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Reference Date: 04-July-2016

FOOD SECURITY SNAPSHOT

  1. Maize production decreases sharply in 2016 due to prolonged and severe dryness

  2. National average maize price fell seasonally from record high in February, but remains at an elevated level

  3. Food security situation in 2016/17 worsens significantly, mostly due to reduced 2016 cereal production, with an estimated 6.5 million people in need of assistance

Maize production in 2016 estimated at sharply reduced level

With the 2016 main season cereal harvest virtually complete, the maize output is estimated at about 2.4 million tonnes, based on the Government’s third round assessment. This level is fractionally below the second round assessment’s estimate and about 15 percent lower than the below‑average production of 2015. The delayed onset of seasonal rains and El Niño‑induced dryness throughout most of the cropping season, particularly impacting the southern and central areas, are the main drivers behind the year-on-year production decline. More favourable conditions in northern districts resulted in near‑average output in these areas and prevented a further reduction at the national level. Significant production declines were also recorded for rice, sorghum and millet, while the 2016 wheat crop, to be harvested from July, is also anticipated to fall.

Total cereal production is estimated at 2.5 million tonnes, about 16 percent down on last year and 34 percent below the previous five‑year average.

Cash crop (mainly tobacco and cotton) production is also estimated to have fallen in 2016.

Maize import requirements significantly higher in 2016/17

As a result of the reduced 2016 cereal output and low carryover stocks, the country is expected to significantly increase imports in the 2016/17 marketing year (April/March). Imports of maize are forecast to be over 0.65 million tonnes and, while some quantities are expected to be sourced from within the region, the bulk is anticipated to be procured from outside southern Africa given the tight regional supply situation. In addition, although there is a strong preference for the consumption of white maize, the relatively low availability on the international market compared to yellow maize may result in the importation of yellow maize for human consumption.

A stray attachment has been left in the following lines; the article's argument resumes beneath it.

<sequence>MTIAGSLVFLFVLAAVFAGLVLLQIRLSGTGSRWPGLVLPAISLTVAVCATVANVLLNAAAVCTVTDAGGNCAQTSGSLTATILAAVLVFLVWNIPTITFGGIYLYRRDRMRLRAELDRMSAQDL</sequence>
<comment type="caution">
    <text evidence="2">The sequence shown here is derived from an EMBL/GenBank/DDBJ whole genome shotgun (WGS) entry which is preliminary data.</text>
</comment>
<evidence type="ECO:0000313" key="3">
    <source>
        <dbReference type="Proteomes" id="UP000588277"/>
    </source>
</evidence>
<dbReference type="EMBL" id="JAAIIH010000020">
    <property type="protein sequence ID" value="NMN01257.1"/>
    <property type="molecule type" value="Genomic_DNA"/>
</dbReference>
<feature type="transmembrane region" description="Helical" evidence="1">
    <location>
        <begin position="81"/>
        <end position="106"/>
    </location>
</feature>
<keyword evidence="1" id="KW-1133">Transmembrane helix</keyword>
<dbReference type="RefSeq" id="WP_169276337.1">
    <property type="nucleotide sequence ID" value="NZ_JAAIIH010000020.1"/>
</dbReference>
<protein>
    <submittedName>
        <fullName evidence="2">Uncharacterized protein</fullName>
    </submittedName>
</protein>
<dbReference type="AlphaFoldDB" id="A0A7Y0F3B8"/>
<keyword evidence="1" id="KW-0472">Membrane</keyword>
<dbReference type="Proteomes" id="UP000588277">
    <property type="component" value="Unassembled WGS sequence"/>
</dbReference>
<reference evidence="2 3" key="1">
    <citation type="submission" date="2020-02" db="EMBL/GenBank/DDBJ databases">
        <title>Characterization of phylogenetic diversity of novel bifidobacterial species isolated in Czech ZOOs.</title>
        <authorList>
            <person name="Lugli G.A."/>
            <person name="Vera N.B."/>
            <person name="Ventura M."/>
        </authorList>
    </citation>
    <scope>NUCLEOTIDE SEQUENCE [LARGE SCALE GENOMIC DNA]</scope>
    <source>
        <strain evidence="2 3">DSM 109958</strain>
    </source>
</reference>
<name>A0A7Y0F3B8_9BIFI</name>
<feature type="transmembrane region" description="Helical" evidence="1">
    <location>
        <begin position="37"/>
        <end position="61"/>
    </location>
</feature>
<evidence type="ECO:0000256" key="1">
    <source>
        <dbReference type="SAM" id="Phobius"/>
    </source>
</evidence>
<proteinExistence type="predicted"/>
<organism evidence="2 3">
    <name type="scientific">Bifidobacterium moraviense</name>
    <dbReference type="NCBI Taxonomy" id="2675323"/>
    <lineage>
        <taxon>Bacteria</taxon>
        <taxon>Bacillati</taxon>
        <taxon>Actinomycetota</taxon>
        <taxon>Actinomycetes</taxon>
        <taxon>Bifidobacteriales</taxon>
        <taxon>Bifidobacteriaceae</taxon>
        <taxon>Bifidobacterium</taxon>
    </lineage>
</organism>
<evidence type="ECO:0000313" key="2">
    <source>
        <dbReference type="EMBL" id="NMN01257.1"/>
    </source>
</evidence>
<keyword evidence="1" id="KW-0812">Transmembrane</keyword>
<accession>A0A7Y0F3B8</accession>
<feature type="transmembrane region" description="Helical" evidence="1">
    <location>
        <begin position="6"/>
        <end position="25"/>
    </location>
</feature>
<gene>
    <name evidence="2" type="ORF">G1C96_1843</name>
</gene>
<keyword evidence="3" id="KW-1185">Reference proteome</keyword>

Maize prices fall seasonally, but still remain at high levels

The national average maize price reached a record high in February 2016, with 1 kg of maize costing MWK 242. Shortly afterwards, prices decreased seasonally with the early 2016 harvest alleviating supply pressure. In May, the national average price fell by 30 percent from the record of February to MWK 173 per kg, but still remained 56 percent up on its year earlier value. The drought‑reduced 2016 cereal output and overall tight supply situation, both in the country and the subregion, are the main drivers behind the elevated price levels.

Food security worsens significantly in 2016

As a result of the poor agricultural performance and high food prices, the number of food insecure in 2016/17 has increased to 6.5 million, up from the revised estimate of 2.84 million people in the previous year. The most affected districts are in the south and correspond to the areas that were most affected by the El Niño‑induced dry conditions. Approximately 375 000 tonnes of maize are required to assist the most affected food insecure population.







Relevant links:
From GIEWS:
 As of Jun 2016, included in the list of "Countries Requiring External Assistance for Food"
 Cereal Supply/Demand Balance Sheet
 Food Price Data and Analysis Tool
 Earth Observation Indicators
 Maps
 Seasonal Indicators
 Vegetation Indicators
 Precipitation Indicators
 Graphs & Data
 NDVI & Precipitation
 Crop and Food Security Assessment Mission (CFSAM) Reports & Special Alerts: 2005, 2004, 2003, 2002
From FAO:
 FAO Country Profiles

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